Exodus 21:12-14 – “Whoever strikes a man so that he dies shall be put to death. But if he did not lie in wait for him, but God let him fall into his hand, then I will appoint for you a place to which he may flee. But if a man willfully attacks another to kill him by cunning, you shall take him from my altar, that he may die.”

Numbers 35:9-34 & Deuteronomy 19

Leviticus 24:17 – “Whoever takes a human life shall surely be put to death.”

Romans 13:1-7 – Submission to the Authorities

Matthew 5:38ff – “You have heard that it was said, ‘An eye for an eye and a tooth for a tooth.’ But I say to you, do not resist the one who is evil. But if anyone slaps you on the right cheek, turn to him the other also…”

Acts 5:29 – “But Peter and the apostles answered, ‘We must obey God rather than men.’”

Matthew 25:36 – “I was naked and you clothed me, I was sick and you visited me, I was in prison and you came to me.’ Then the righteous will answer him, saying, ‘Lord, when did we see you hungry and feed you, or thirsty and give you drink? And when did we see you a stranger and welcome you, or naked and clothe you? And when did we see you sick or in prison and visit you?’ And the King will answer them, ‘Truly, I say to you, as you did it to one of the least of these my brothers, you did it to me.’”

Doctrinal Quotations

Luther’s Small Catechism: 5th Commandment (Question 53) [4]

53. Does anyone have authority to take another person’s life?

Yes, lawful government, as God’s servant, may execute criminals and fight just wars

Romans 13:4 He is God’s servant to do you good. But if you do wrong, be afraid, for he does not bear the sword for nothing. He is God’s servant, and agent of wrath to bring punishment on the wrongdoer.

Luther’s Large Catechism: 5th Commandment (180-181) [5]

“We have now dealt with both the spiritual and the civil government, that is, divine and parental authority and obedience. However, here we leave our own house and go out among the neighbors in order to learn how we should live among them, how people should conduct themselves among their neighbors. Therefore neither God nor the government is included in this commandment, nor is their right to take human life abrogated. God has delegated his authority to punish evildoers to the civil authorities in the parents’ place; in former times, as we read in Moses [Deut. 21:18-20], parents had to judge their children themselves and sentence them to death. Therefore what is forbidden here applies to individuals, not to the government officials.”

 

Luther’s Large Catechism: 8th Commandment (274) [6]

“We have seen that the Fifth Commandment forbids us to injure anyone physically, and yet an exception is made of the hangman. By virtue of his office he does not do his neighbor good but only harm and evil, yet he does not sin against God’s commandment because God of his own accord instituted that office, and, as he warns in the First Commandment, he has reserved to himself the right of punishment.”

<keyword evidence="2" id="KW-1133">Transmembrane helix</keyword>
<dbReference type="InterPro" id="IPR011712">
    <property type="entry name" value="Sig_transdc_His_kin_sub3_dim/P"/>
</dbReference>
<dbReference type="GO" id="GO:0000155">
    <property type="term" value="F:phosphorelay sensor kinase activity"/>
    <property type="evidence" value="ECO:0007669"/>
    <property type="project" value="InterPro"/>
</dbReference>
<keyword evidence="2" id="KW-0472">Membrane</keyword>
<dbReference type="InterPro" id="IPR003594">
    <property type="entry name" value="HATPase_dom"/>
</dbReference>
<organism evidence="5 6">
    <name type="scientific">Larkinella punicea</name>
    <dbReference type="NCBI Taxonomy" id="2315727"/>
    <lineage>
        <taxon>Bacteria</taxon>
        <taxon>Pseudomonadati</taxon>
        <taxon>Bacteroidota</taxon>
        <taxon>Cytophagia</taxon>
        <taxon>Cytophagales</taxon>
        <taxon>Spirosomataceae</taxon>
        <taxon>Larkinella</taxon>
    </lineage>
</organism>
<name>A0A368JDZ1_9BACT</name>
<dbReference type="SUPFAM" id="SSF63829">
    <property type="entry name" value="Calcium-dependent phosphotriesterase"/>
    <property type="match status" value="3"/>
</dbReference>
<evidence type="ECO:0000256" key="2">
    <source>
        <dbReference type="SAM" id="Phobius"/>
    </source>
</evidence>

Apology of the Augsburg Confession (IV, 22) [7]

“God wants those who live according to the flesh to be restrained by such civil discipline, and to preserve it he has given laws, learning, teaching, governments, and penalties.

Christian Citizenship [8]

http://www.lcms.org/faqs/lcmsviews#deathpenalty

A 1967 resolution of that states succinctly the position of the LCMS in regard to the death penalty.

 

1 Merritt, Jonathan., Poll: Younger Christians less supportive of the death penalty. Religion News, January 2014. http://www.religionnews.com/2014/01/17/among-us-christians-declining-support-death-penalty/

2 Large Catechism, 5th Commandment (182) in Robert Kolb and Timothy J. Wengert, eds., The Book of Concord: The Confessions of the Evangelical Lutheran Church (Minneapolis: Fortress Press, 2000).

3 The Holy Bible, English Standard Version® (ESV®) Copyright © 2001 by Crossway,
a publishing ministry of Good News Publishers.

4 Martin Luther, Small Catechism with Explanation, (St. Louis: Concordia Publishing House, 1991)

5 Large Catechism, 5th Commandment (182) in Robert Kolb and Timothy J. Wengert, eds., The Book of Concord: The Confessions of the Evangelical Lutheran Church (Minneapolis: Fortress Press, 2000).

6 Large Catechism, 8th Commandment (274) in Robert Kolb and Timothy J. Wengert, eds., The Book of Concord: The Confessions of the Evangelical Lutheran Church (Minneapolis: Fortress Press, 2000).

7 Apology of the Augsburg Confession (IV, 22) in Robert Kolb and Timothy J. Wengert, eds., The Book of Concord: The Confessions of the Evangelical Lutheran Church (Minneapolis: Fortress Press, 2000).

8 Christian Citizenship. Resolution 2-38 of the New York convention of the Lutheran Church-Missouri Synod. 1967. http://www.lcms.org/faqs/lcmsviews#deathpenalty